To cultivate an attitude of gratitude, we have to decide to turn the blessings that God has given us into praise to God who has given us these blessings.
Why? Because every blessing we don’t turn into praise to God is turned into pride that we have in ourselves. God is the giver of all good gifts. Allowing our hearts to return praise to God enables a spirit of gratitude to help shape us into the people God desires us to be. When we don’t acknowledge God as our giver and provider, our pride takes control and we give ourselves credit for the work that He has done. This is where pride and then entitlement enter into the picture.
Choosing gratefulness over entitlement is something we have to train our minds to do. It doesn’t happen overnight, but rather it happens a little bit at a time.
Are you truly content? I mean really, peacefully content with what you have right now in your life? In the book Of Philippians, Paul tells us about what contentment really looks like.
Philippians 4:11-13 (NIV)
11 I am not saying this because I am in need, for I have learned to be content whatever the circumstances. 12 I know what it is to be in need, and I know what it is to have plenty. I have learned the secret of being content in any and every situation, whether well fed or hungry, whether living in plenty or in want. 13 I can do all this through him who gives me strength.
Paul learned contentment during his life. He did not always have this level of contentment, but he learned how to have it through giving praise to God for the blessings that God had given him. You too can learn contentment as well, through the practice of gratitude.
I would like to encourage each of you to take some time to examine your life and identify where you have feelings of entitlement. I know that one area of my own life where I felt a real sense of entitlement was my football career. I felt that I was responsible for my own success. The harder I worked to improve, the better of a player I became. I saw my success as a direct result of my own efforts and I was filled with pride in myself, which led to a sense of entitlement that I would display to those around me. I was so short-sighted then. What I did not realize was that none of that success in football would have been possible if God had not blessed me with the gifts I would need to be successful. Everything that I accomplished on the field was because of God, not because of me. Once I came to understand that, I realized what an amazing gift God had given me and only then was I able to give God the praise that He had deserved all along. My only regret is that I did not really understand that until after my playing career was over.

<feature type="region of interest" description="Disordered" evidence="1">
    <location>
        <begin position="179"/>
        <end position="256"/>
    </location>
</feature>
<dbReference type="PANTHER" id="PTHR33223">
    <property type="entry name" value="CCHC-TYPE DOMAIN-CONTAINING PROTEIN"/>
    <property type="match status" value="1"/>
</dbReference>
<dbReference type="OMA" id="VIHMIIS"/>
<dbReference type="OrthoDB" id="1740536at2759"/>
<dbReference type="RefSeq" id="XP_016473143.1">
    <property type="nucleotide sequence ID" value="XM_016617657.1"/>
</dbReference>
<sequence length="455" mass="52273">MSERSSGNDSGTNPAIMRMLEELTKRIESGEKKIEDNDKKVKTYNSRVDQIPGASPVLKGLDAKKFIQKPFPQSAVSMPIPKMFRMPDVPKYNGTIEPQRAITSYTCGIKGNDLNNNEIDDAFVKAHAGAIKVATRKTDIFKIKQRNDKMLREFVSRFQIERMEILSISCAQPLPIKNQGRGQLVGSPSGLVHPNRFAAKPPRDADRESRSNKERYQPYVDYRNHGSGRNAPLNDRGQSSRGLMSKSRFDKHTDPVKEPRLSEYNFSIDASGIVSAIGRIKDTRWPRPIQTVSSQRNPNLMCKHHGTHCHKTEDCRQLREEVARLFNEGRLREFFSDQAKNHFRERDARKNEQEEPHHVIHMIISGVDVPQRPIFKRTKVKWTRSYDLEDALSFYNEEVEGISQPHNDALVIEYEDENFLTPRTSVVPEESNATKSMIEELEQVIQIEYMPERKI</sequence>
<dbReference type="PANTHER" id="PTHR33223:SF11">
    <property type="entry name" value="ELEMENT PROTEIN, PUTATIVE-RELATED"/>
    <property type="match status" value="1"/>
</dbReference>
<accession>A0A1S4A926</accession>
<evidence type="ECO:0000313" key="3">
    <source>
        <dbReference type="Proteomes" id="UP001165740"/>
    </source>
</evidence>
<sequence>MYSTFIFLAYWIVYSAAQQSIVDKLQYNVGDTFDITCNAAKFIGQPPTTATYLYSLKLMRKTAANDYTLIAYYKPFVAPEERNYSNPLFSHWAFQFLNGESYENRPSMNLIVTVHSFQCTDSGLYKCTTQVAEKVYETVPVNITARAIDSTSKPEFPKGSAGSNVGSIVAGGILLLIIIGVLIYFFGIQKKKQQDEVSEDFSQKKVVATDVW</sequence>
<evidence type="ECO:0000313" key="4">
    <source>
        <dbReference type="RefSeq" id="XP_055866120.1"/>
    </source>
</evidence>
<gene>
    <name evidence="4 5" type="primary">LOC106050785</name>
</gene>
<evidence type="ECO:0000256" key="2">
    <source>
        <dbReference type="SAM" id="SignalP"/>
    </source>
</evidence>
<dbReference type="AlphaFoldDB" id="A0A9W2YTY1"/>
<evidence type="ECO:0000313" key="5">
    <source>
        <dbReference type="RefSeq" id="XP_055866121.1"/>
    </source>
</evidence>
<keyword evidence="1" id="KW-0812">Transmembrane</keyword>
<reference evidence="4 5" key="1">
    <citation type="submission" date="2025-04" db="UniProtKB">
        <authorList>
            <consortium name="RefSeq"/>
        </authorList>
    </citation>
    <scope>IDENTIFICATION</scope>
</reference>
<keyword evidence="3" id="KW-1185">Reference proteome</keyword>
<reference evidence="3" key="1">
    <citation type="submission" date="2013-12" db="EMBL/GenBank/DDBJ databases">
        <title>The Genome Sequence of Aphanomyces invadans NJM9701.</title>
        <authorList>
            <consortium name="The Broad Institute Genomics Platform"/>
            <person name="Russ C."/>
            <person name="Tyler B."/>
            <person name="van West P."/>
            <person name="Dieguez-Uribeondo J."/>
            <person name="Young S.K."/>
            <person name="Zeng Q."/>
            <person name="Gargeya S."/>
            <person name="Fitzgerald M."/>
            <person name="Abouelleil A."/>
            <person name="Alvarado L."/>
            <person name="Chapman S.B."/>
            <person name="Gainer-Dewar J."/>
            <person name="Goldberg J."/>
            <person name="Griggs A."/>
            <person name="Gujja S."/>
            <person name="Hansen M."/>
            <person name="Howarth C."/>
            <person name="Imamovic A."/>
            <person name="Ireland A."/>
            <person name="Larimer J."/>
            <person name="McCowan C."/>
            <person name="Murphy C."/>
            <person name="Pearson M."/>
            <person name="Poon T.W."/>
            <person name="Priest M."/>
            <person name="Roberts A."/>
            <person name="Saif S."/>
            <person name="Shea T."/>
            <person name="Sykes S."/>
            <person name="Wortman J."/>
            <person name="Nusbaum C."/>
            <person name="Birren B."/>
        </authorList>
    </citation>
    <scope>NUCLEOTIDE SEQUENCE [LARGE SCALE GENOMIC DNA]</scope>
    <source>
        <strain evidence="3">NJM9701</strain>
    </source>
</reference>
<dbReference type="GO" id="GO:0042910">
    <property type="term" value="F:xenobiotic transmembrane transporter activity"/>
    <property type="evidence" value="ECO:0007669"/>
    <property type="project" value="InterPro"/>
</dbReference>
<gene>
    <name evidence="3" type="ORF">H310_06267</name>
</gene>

Once you have identified areas of entitlement in your life, then the next step is to get into a gratitude routine. Take a moment each morning to list and consider your blessings and turn them into praise. A good way to do this would be to write a list of your blessings and then pray those things on your list back to God giving Him praise for those blessings. You might be surprised just how long your list of blessing will become over time.
Embracing a spirit of gratefulness will change your heart and attitude from the inside out. Don’t be shocked if you begin to feel content with your circumstances, both in times of plenty and in your times of need. Let’s all take the challenge of making entitlement a thing of the past and usher in an attitude of gratitude to our Heavenly Father.